Utah Legislature and governor have abandoned public education, Editorial Board writes.

Democracy is at risk. Make some noise, Utah.

The Utah Legislature has surrendered another of the garrisons that guards public education in our state, and Gov. Spencer Cox is out in front, proudly waving the white flag.

Just eight days into the 2023 session, with almost no public input, lawmakers passed HB 215, which will shift, in the first year, 42 million taxpayer dollars from our underfunded system of public education to unsupervised private and religious schools. It was the ultimate back-room deal, one that benefits the legislative leadership and the governor at the expense of the public process.

Voucher advocates want Utah families and their children to think they are doing them a favor. But all they have really done is make it more difficult for the next generation of Utahns — an increasingly diverse group that needs a strong system of public education to negotiate an ever-more complex civilization — to rise to become the kind of workers, voters and citizens we need and deserve.

A system of public education that, vouchers or no vouchers, will be responsible for educating the vast majority of our students. Right now there is a large surplus in the state’s income tax fund, which pays for education. That should be an opportunity to build up a system that was so harshly buffeted by the recent pandemic, not further undermine it.

There is much more going on here than just how Utahns pay for their schools. The whole show is another example of how our leaders basically hold their own constituents in utter contempt. How they are devoted to beating back every effort the public makes to assert its rights and see to its needs, in the hope that we will eventually just give up and allow ourselves to be ruled by a small clique of oligarchs.

The people of Utah overwhelmingly voted down a similar school voucher scheme in 2007. But voucher advocates never gave up.

In 2018, the people of Utah voted in a process to draw fair congressional and legislative districts, voted for the expansion of Medicaid and backed a system to make medical cannabis available to those in need. The Legislature destroyed the anti-gerrymandering referendum, delayed the implementation of Medicaid for years and rejiggered the medical cannabis system.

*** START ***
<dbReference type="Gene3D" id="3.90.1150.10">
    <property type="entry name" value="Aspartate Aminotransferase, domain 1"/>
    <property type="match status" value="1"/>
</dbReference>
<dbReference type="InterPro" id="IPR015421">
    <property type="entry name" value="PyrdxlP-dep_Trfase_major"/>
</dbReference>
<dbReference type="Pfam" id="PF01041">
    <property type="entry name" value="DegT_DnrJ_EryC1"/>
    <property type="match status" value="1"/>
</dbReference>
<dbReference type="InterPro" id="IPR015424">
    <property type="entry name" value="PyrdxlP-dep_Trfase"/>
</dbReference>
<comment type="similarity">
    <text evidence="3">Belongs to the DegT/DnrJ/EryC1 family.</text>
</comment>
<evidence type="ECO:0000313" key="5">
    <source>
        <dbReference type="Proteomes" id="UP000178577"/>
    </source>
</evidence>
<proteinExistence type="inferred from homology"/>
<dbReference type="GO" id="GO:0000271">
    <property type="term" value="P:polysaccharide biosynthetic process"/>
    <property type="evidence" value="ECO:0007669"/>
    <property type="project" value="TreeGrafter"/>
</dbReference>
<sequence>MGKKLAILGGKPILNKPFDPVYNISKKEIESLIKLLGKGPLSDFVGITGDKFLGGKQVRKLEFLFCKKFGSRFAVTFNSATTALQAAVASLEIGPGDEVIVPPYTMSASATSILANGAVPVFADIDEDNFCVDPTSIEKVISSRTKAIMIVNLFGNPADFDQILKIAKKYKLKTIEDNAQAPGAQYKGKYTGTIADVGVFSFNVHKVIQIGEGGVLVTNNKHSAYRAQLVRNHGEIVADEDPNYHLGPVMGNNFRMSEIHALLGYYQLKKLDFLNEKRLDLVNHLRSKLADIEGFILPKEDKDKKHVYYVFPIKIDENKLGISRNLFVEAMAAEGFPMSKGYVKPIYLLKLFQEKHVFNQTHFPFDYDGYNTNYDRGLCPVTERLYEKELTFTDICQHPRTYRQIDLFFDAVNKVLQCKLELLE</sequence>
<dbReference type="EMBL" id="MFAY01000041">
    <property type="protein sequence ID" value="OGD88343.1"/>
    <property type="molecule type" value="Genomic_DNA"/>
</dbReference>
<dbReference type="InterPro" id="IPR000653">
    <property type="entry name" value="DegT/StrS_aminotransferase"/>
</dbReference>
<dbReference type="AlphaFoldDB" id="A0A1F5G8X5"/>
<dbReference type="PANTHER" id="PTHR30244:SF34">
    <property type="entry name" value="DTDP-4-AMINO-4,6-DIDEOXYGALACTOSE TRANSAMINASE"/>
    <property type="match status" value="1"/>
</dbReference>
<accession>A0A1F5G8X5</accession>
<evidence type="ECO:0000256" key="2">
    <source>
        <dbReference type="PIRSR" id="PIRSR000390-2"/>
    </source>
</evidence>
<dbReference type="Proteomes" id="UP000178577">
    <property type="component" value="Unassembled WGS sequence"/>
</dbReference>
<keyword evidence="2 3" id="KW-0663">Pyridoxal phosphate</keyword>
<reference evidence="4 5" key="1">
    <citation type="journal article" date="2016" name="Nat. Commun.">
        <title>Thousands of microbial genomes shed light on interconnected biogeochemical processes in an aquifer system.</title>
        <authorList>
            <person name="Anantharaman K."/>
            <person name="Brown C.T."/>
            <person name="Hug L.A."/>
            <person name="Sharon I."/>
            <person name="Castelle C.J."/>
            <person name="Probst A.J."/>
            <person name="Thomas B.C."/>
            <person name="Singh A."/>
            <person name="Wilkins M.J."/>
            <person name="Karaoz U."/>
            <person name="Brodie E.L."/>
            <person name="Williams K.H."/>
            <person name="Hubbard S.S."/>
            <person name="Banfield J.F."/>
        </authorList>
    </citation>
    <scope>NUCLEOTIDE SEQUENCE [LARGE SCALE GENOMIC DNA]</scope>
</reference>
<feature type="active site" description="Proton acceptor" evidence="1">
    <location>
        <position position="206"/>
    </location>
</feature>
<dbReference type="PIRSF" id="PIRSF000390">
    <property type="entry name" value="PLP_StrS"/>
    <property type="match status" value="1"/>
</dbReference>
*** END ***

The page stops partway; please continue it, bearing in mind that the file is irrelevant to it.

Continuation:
And now, a few key members of the Legislature, including bill sponsor sponsor, Rep. Candice Pierucci, R-Herriman, cooked up a plan to take a long-overdue $6,000-per-teacher raise offered by the governor and tie it to a school voucher plan that would offer $8,000 per student. That’s twice what the state pays the public schools for each pupil — so they can be homeschooled or attend a private or religious school.

These leaders know there is no significant demand for such a program. Vouchers already available for a few special-needs students have gone mostly unclaimed.

Along the Wasatch Front, these vouchers won’t be nearly enough to pay any student’s full private school tuition. The beneficiaries will be well-off families who already send their children to private schools. In the rest of the state, there are virtually no private schools.

But, after the frustration many families felt as schools negotiated the vicissitudes of the pandemic — and with the air filled with bogus claims of racist history lessons, promotion of gender fluidity and other skullduggery supposedly going on in public schools — folks who really don’t see the point of public education saw their chance. Or created it.

Not everyone is fooled.

Not only have teachers, parents and students in large numbers objected to the voucher plan, the Republican-majority Utah State Board of Education also came out against it. Even some of the more visible standard-bearers of far-right politics in Utah — Eagle Forum leader Gayle Ruzicka and state school board member Natalie Cline — are opposed.

On one side, there is justified concern that state money will go to schools that have no recognized standards for teacher credentials, for nondiscrimination, for inclusion of handicapped students. And public money paying for religious education blurs what should be a firm line between church and state.

On the other side, there is the equally justified worry that, even if there are few strings attached to vouchers now, it is not likely to remain that way. That taxpayer-funded vouchers could be the camel’s nose under the tent, with a strong prospect that more rules and regulations will come.

A leaked recording of a voucher advocate admitting that her long-term goal is to “destroy public education” was withdrawn, but could not be unheard. This bill won’t destroy public education. Not all by itself, anyway. But it will weaken it. And that is very clearly the point.

The whole scheme isn’t even original. It’s lazily borrowed from Arizona, where the numbers show most voucher users were already in private school. And from Iowa, where State Auditor Rob Sand called the whole idea “fundamentally irresponsible” and dinged the plan for its total lack of public or government oversight.

The bill passed both houses of the Utah Legislature by margins large enough to not only overturn a governor’s veto — which, sadly, didn’t happen — but also any attempt to bring the matter to a public vote.

That doesn’t mean Utah’s voters — Utah’s families — should give up. That’s what legislative leaders expect.

The Utah Education Association promises to explore “every option available to overturn this damaging legislation that jeopardizes the future of public education.”

Every parent, every student, every teacher, every local school board member, every Utahn who cares at all about future generations, should be giving their lawmakers a serious talking-to. Marching up to the Capitol. Planning to run for the Legislature or to campaign for and donate to others who will run. Not just to protect public education, but to preserve democracy.